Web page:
Buharimeter, the initiative that monitoring and holding how President Muhammadu Buhari is implementing his promises, has unveiled a second of many report cards on the performance of the Nigerian leader.
It should be noted that according to the first report Buhari in his 30 days in office has showed some level of commitment in dealing with issues of security and corruption.
In his first month the president only worked towards the achievement of 6.8% of programmes he vowed to implement within his first 100 days in office.
In the second report Buharimeter evaluated Buhari’s performance in 60 days into the PMB/APC led-government.
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According to review progress on the implementation of campaign promises have mainly been made in four sectors, including security; corruption; oil and gas; and infrastructure (power), with the remaining promises unrated.
A total of 6 promises are ongoing. They represent a 75 % increase from the first 30 day report card, with 216 not rated. No promise is either achieved or not achieved as it was the case in the first month (June).
In the period under review, PMB is making progress on his promises on National Security and Defence, compared to other sectors.
Available evidence shows renewed commitment amongst leaders of the Lake Chad Basin Commission, Benin and the Western countries; and coherence in military strategies to wage war against the transnational terrorists group. This renewed approach is actually yielding fruit. For instance, Chad, Niger, Cameroon and Nigeria ratified an agreement that allows their military forces to pursue Boko Haram militants across their respective borders. Cameroon further ratified the cross-border military engagement and pledged additional 2,450 troops to fight Boko Haram.
This renewed regional cooperation and the MNJTF platform have foiled some Boko Haram attacks. The Nigerian Military also rescued some kidnapped persons from the den of the insurgents. However, within the last 2 months, there have been over 25 successful attacks and bomb explosions which claimed a death toll of over 700 people and caused the destruction of properties worth millions of naira.
An observable trend in the period under review is the efforts made by the PMB administration to address the issue of corruption, even though these efforts cannot be tied to any of the listed promises. For instance, under the auspices of a ‘corruption probe’, efforts were largely targeted at dismantling the setup that had previously engendered financial maladministration, and at recovering looted funds. This development cannot be tied to PMB’s promise to work with the National Assembly to strengthen the Economic and Financial Crimes Commission (EFCC) and the Independent Corrupt Practices and Other Related Offences Commission (ICPC), and make them particularly independent financially, with robust prosecutorial capacity while guaranteeing security of tenure of offices. This, however, requires an amendment of the laws establishing the anti-graft agencies; and no noticeable move has been made to this effect.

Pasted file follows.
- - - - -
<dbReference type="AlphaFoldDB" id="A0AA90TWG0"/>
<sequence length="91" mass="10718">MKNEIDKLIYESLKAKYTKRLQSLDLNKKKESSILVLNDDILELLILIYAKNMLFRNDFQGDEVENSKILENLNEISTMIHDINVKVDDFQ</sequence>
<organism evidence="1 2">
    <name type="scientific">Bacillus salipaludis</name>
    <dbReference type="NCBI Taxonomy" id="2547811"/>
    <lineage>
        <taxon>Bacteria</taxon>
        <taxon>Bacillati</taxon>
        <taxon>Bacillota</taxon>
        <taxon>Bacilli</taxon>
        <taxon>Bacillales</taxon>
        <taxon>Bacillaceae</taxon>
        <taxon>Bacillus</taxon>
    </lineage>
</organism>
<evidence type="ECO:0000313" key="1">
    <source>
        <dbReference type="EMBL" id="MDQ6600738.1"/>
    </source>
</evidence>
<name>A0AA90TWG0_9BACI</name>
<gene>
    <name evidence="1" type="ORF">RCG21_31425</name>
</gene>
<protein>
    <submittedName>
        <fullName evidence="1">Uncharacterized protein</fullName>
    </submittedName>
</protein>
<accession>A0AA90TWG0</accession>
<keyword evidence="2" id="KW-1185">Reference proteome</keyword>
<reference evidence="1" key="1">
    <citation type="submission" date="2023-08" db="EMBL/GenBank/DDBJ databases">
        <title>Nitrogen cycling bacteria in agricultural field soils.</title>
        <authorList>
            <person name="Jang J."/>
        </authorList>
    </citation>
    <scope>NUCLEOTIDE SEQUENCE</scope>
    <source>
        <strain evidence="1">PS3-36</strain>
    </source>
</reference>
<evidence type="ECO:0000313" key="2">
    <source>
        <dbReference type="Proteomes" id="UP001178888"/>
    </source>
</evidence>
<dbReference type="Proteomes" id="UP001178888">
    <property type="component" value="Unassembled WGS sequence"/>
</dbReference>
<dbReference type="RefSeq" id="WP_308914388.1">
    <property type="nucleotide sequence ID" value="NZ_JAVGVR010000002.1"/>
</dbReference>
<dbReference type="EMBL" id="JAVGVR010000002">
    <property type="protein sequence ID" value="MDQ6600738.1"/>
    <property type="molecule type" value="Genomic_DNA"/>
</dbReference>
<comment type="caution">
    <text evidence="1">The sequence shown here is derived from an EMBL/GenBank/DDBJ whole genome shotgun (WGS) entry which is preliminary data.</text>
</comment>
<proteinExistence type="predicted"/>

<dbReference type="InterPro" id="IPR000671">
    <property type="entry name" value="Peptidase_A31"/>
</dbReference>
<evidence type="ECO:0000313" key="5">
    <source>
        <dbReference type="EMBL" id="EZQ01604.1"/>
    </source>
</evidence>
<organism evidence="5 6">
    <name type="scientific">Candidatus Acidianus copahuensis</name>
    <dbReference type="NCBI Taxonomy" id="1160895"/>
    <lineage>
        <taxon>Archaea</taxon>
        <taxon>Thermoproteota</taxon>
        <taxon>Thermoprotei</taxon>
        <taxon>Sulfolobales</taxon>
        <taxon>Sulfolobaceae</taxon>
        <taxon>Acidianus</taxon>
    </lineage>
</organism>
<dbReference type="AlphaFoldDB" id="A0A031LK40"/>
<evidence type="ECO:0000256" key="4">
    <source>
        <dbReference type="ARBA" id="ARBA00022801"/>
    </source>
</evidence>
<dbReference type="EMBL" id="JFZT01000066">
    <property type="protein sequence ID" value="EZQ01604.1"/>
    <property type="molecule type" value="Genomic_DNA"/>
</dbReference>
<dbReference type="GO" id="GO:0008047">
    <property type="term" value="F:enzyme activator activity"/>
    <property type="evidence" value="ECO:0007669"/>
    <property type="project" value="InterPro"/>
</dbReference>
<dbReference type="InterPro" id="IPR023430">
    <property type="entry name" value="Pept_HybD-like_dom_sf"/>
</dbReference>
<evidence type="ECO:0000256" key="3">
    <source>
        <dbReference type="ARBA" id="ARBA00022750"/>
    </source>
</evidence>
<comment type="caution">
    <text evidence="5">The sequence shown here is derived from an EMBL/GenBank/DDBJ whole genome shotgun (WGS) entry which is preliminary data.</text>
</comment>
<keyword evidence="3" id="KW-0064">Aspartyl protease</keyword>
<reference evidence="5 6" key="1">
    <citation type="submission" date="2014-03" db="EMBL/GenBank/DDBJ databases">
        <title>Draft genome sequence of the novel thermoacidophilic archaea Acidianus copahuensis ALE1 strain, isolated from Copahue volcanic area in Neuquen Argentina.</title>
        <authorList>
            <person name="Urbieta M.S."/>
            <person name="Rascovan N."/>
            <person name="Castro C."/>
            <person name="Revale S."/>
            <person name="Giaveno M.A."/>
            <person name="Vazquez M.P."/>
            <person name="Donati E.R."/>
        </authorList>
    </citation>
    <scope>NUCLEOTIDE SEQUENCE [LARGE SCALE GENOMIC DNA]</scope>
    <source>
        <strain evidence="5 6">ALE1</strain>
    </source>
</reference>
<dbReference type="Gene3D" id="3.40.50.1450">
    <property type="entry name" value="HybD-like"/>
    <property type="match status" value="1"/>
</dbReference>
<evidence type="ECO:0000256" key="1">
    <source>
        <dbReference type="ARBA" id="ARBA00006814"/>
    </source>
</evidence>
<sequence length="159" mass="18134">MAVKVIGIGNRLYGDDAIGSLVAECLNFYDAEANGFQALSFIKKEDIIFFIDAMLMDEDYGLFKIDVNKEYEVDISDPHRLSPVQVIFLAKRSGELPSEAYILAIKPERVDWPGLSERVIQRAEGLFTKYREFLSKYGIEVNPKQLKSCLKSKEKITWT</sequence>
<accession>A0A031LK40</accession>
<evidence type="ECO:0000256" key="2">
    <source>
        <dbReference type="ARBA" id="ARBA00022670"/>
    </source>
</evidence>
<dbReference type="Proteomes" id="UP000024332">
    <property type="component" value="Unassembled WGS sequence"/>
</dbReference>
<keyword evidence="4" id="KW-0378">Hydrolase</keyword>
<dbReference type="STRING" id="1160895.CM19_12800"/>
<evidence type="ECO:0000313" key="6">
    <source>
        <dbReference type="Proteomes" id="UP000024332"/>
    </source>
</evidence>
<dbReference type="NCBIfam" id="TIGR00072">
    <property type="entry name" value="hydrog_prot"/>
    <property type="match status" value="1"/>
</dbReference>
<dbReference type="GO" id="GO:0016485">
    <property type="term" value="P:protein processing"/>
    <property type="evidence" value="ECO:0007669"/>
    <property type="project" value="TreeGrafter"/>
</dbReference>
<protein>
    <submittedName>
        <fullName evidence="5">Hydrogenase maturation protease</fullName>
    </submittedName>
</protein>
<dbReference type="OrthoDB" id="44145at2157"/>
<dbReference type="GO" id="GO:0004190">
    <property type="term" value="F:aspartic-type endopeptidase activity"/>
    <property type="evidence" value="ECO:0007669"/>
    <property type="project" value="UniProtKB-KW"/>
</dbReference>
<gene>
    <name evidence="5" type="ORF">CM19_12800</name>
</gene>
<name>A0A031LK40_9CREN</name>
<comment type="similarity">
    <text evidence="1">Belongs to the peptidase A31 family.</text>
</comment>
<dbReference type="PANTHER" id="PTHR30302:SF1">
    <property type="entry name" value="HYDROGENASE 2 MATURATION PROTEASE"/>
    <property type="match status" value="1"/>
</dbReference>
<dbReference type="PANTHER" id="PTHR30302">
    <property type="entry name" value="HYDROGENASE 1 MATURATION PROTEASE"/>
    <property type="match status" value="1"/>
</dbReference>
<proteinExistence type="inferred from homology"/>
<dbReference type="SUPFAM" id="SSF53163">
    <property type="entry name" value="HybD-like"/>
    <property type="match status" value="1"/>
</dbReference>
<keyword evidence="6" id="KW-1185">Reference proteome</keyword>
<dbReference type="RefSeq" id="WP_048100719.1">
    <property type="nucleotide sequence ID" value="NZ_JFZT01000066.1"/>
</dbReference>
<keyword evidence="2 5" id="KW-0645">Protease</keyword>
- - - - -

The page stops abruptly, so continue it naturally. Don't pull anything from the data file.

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A lot of the actions were tone setting in nature; notable is the significant involvement of some foreign states in the overall anticorruption strategy. The United States has pledged that it shall cooperate with the PMB administration in locating and retrieving laundered monies. Equally tone setting is EFCC summoning of Zainab Yar’Adua, daughter of former President Umaru Yar’Adua; and wife of Senate President, Mrs. Toyin Saraki, for questioning over alleged financial corruption, lending credence to a popular saying attributed to PMB that “there are no sacred cows.”
There is no available evidence on steps taken to achieve other tracked promises. They include undertaking an urgent power audit of Nigeria’s energy needs; restoring the production of national development plans to promote investment in key national and state infrastructure projects; ensuring that Nigeria meets all its power needs within the next ten years, amongst others. We are yet to see any actionable steps on promises with regard to transportation.
Oil and Gas
In a bid to address the perennial problems of fuel scarcity and subsidy scam in the oil and gas sector, PMB promised to revive and activate the minimally functioning refineries to optimal capacity. After the Turn Around Maintenance of all the four refineries in Port Harcourt, Warri and Kaduna, preliminary operations have resumed. Within the reporting period, reports indicate that refineries in Port Harcourt, Warri and Kaduna are projected to work at 60 %, 80 % and 90 % installed capacity respectively.
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The government is yet to take any concrete steps towards the implementation of its campaign promises to pass the Petroleum Industry Bill; establish an independent Oil and Gas Regulatory Authority; introduce a strong local content legislation; and create a domestic supply chain, amongst others.
See the full report below: